May 10th, 2010
For one, fighting means each person has a sense of individuality and self and knows that he or she is worth standing up for and being understood, and it also means that the couple is at least attempting to communicate and address issues – albeit badly many times.
Lower on the scale is the development of total silence, often called “stonewalling“, which can happen when one or both people feel there is little hope left and have already emotionally left the relationship, and have shut down to such a degree that even fighting feels pointless and futile.
If a couple told me they had stopped fighting altogether, or that they had stopped trying to have their point of view heard in the relationship, that is when I knew I had my work cut out for me.
So, fighting’s not all bad – that’s what I tell myself when my husband and I have occasional spats.
Truth be told, my husband is a pretty great guy. He helps around the house, takes care of the yard, shares the care of our son, is a great cook, and he does cool things like make square foot gardens. It doesn’t hurt that he’s tall, dark, and handsome either.
And he is my friend. I like that.
Our days are pretty simple…
We work from home. We take care of our son. We eat. We sleep. We eat again.
Occasionally we travel – mountains and beaches, London and Paris, Germany, Italy, Costa Rica, Jackson Hole and the Golden Gate, next is NYC; these are the highlights that stand out from the daily.
And then we come home. We eat. We sleep. We love our son. I cook. Brian gardens. I eat Brian’s garden. I’m happy. I haven’t always been happy. Happy feels good.
No, happy feels great.
Here is a standard meal for us. I like chicken. I know many feel it is boring and common. Common, I’ll give you. But only boring if you let it be.
Brian calls chicken “foul”, but he likes this.
I saute lightly floured chicken in olive oil with fresh herbs from the garden – this time I used sage, but rosemary or oregano work just as well. I add lemon juice and zest, a clove of diced garlic, a bit of crushed red pepper (we like to make our own), and sometimes a splash of white wine and whatever vegetables are hanging around the fridge at the time – in this case, green onions. It all simmers down and creates a lovely concentrated tangy, spicy, herby coating on the chicken that tastes anything but common.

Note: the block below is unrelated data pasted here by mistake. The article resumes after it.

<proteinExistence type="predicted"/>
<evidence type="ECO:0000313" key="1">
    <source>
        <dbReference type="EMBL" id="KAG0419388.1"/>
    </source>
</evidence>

This dinner takes me less than half an hour to prepare and I often serve it over a simple pasta, or just as is with a salad like you see here. I don’t measure anything, so the recipe is just a best guess – but no matter, there’s plenty of wiggle room in there to make it your own.
We eat a lot of salad around here – another perennial dish that is only boring if you let be. I make homemade salad dressing about once a week – usually a vinaigrette, and I like to try new flavors to keep it interesting. This week I used lemon juice and zest for the acid, and added thyme from the garden, shallot, whole grain mustard, a dash of sugar and sea salt, black pepper, and olive oil.
I really liked this dressing. We ate it the first day on salad beside the chicken with homemade croutons, heirloom cherry tomatoes, and fresh grated parmesan.
Day two it was perfect for my lunch on a salad made from the greens from Brian’s square foot garden – spicy arugula, young red leaf, and sweet basil leaves. I marinated fresh artichoke hearts in the dressing first and then laid them on the salad next to toasted pine nuts and large chards of parmesan. After I took my first pictures, I snuck in one of the last slices of another amazing quiche/savory tart (I’ve gone a bit tart crazy as of late, so I decided I should give it a rest here for the week and share the tart recipe at a later date) to eat alongside.
And finally, I made this banana bread, a recipe by my former college roommate and fellow food blogger, chocked full of pecans and coconut, for Jonathan to have for breakfast and snacks. It’s been gone for three days now and he’s still asking for it, if that tells you how it was.